A digital bearer transaction is one where a cryptographically secure value-object, issued and underwritten by a third party, is exchanged between the two parties in a trade, typically over a public internetwork.  The object, when passed in trade for something else of value, executes, clears, and settles the transaction instantaneously, securely, and, usually, anonymously. And, at considerable savings in transaction cost compared to "book-entry" transactions, such as credit and debit cards, checks, and modern securities clearing methods.
It is estimated that $100 billion in transactions are being executed on the internet annually. 40% of all retail stock trades are now executed from the net, for instance. If it's possible to properly call a credit card transaction transmitted under Secure Socket Layer to be settled and cleared on the net itself, then an estimated maximum of $10 billion of those transactions, 10%, are actually cleared and settled on the net, with marginal market share to other transaction protocols. By comparison, $3 trillion in foreign exchange transactions are executed, cleared and settled every day, using standard book-entry processes.
There are electronic check and debit protocols in experimental development, but, as transaction settlement time tends towards the instantaneous, the more cost, security, and non-repudiation advantages there are for digital bearer settlement. It is not unreasonable to see how transaction costs can be reduced enormously by digital bearer settlement, possibly by several orders of magnitude over any analogous book-entry method. It is completely conceivable that digital bearer transactions, of all kinds and sizes, from macrobonds to micropayments, will be executed, cleared, and settled on ubiquitous global internetworks, and will become the dominant transaction mechanism over time on those networks, and, by extension, in the global economy in general.
It may happen sooner than we can imagine. Electronic book-entry settlement itself is only 40 years old at best, and internet financial cryptography and digital bearer settlement are much more a phenomenon of collapsing microprocessor prices than electronic book-entry settlement ever was.

Our current system of so-called "book-entry" transaction settlement was invented in order to handle the problems caused by remote transaction execution and the subsequent need to physically exchange bearer certificates for settlement. It can easily be said that the entire structure of modern capital markets has been built around this communication architecture of hierarchically "wired" charts of accounts. At the top of all markets is some kind of geodesic "face-to-face" auction market, be it an exchange of some sort, or an open-outcry pit, or, more recently, overgrown bulliten-boards like the NASDAQ or Reuter's currency system. But, until a trade gets to where it is actually executed, it's either climbing up or down this extensive financial ziggurat we've built to move our money around. And, especially after the trade is executed, it still has to clear and settle in the same kind of system.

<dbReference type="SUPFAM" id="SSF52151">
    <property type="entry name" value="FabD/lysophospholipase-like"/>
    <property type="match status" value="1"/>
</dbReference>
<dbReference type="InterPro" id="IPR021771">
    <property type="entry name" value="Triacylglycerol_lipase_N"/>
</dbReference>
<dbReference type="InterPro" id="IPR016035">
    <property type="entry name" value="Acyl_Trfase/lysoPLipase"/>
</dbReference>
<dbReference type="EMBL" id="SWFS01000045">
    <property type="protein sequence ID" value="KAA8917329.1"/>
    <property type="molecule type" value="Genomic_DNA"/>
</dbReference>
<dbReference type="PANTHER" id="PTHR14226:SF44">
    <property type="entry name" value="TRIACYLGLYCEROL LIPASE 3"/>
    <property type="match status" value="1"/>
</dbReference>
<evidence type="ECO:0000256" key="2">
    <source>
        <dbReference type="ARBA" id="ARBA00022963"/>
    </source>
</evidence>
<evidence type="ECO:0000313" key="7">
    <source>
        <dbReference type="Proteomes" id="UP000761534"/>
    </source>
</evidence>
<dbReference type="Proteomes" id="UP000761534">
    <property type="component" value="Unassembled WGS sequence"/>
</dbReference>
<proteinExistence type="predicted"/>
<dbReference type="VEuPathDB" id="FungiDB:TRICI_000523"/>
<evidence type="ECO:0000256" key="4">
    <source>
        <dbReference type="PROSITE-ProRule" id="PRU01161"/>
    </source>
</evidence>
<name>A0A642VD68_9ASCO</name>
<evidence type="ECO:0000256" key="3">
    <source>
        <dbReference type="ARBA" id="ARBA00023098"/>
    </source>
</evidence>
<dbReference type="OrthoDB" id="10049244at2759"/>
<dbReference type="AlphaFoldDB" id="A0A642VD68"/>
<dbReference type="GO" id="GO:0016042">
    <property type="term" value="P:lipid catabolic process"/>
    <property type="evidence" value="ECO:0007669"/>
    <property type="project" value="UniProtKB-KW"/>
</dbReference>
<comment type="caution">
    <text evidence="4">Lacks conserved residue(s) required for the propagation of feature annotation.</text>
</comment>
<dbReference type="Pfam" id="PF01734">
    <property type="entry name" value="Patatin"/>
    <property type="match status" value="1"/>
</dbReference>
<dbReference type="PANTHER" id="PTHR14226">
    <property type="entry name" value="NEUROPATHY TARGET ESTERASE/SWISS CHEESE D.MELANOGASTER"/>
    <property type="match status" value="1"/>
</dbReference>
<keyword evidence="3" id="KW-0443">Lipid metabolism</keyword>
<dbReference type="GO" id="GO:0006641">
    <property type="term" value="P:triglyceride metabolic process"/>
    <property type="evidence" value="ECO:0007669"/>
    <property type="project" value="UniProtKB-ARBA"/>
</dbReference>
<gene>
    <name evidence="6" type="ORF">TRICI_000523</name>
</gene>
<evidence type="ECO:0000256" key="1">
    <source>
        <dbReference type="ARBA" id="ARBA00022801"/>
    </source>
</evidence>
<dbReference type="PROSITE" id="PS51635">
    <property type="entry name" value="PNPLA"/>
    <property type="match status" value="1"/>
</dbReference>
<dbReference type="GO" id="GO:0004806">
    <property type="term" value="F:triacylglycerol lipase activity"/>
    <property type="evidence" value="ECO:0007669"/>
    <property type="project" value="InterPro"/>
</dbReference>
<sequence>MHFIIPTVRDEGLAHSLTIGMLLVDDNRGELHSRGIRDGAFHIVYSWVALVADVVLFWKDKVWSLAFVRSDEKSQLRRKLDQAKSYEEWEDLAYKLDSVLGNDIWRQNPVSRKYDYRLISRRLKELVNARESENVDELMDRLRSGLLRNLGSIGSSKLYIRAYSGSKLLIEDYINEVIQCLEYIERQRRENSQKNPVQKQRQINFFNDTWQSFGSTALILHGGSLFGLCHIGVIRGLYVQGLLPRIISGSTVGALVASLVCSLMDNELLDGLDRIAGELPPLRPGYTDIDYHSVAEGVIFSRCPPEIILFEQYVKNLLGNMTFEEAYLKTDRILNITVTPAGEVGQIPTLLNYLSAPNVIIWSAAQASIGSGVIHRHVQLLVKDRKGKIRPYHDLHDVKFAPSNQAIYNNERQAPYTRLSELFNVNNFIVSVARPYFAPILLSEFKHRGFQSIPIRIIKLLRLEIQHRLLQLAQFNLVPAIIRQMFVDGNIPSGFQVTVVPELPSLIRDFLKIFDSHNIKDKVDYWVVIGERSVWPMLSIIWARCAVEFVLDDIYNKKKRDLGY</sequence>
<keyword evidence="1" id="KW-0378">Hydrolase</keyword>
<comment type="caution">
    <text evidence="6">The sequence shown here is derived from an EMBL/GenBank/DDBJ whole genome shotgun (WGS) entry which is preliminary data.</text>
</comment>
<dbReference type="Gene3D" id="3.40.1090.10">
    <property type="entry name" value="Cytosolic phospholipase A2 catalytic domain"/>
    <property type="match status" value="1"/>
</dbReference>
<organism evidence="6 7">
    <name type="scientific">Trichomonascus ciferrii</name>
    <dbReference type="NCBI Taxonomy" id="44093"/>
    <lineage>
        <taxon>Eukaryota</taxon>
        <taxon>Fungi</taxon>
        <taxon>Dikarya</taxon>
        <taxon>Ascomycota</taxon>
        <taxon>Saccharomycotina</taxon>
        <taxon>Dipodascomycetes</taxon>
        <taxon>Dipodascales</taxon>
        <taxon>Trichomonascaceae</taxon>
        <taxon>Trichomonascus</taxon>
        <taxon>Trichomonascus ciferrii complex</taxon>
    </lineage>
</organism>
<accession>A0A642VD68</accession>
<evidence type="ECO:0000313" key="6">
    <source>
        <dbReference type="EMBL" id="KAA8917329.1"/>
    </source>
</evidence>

All of this bookeeping and shuffling of paper takes a long time. Transactions requiring bearer settlement would take weeks, and then, with improvements in transportation (Brinks became an air cargo business as well), days, to settle. Within living memory, even pure book-entry transactions on the New York Stock Exchange would take up to 5 business days to settle, and that was with all stock certificates locked down in a vault at the Depository Trust Company in New York. NYSE transactions now clear with offsetting accounts on the respective books of the buyer, seller, and the DTC, and they settle when the buyer's funds arrive in the seller's bank account.
Book-entry settlement is not just confined to transactions in the financial markets. Virtually all forms of money except physical cash is in book-entry form now.

A check is a request to your bank to move money up, and then back down, another financial ziggurat of offsetting book-entries called the automated clearinghouse system, eventually landing in the bank account of the person you wrote the check to.

A credit card transaction is simply an instruction to borrow money from a bank, or from Diner's Club or American Express, and send it over the financial clearing ziggurat to the vendor in question, with your implicit promise to pay the lender back later.
Even a "foreign" ATM transaction is effectively a loan settled over the finanancial ziggurat. That's what those "inflated" ATM fees pay for, for the most part: the time value of the money "lent" to you by the owner of the machine plus, the cost of running the machine itself, and the opportunity cost of not lending it elsewhere.

Even though global currency transactions are executed geodesically -- directly between bank to bank -- the transactions still settle on a book-entry basis over SWIFT, or other international funds transfer systems, and thus move hierarchically to settle, especially for smaller banks. 



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